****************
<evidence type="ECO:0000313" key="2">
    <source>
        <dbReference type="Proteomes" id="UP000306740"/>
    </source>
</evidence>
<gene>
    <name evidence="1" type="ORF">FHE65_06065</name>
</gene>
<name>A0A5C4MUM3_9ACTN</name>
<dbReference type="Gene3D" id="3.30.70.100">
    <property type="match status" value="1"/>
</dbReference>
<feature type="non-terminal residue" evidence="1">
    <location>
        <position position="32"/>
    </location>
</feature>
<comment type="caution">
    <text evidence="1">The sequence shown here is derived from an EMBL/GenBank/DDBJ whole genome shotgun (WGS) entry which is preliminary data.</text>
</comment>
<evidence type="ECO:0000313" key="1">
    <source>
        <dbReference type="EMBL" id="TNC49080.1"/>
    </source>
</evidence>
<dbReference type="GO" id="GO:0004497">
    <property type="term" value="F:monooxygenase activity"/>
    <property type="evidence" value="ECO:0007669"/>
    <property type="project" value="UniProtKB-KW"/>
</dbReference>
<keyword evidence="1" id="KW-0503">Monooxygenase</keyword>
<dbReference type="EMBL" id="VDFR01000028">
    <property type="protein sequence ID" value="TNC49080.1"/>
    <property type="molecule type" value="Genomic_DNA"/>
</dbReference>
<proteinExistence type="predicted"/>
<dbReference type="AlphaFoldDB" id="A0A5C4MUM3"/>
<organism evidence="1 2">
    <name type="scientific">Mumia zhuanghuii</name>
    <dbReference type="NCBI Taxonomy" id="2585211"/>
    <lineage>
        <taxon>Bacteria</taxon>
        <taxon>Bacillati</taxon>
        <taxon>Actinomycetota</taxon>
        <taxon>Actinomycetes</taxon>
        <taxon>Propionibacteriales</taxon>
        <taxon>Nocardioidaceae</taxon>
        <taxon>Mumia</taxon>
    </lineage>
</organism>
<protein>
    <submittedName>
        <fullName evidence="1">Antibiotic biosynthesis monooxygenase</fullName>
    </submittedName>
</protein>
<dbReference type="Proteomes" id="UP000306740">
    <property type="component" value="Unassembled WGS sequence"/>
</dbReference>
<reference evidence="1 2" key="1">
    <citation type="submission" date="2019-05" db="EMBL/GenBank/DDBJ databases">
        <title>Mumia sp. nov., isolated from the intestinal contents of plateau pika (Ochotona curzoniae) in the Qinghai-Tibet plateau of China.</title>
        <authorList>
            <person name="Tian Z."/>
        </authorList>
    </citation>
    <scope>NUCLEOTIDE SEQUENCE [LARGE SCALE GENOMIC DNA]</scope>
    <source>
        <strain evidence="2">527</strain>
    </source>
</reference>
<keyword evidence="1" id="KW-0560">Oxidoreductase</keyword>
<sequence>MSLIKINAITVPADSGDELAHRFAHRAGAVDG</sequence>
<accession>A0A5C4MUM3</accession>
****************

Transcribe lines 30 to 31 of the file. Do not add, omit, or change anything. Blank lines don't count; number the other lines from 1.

</dbReference>
<keyword evidence="1" id="KW-0503">Monooxygenase</keyword>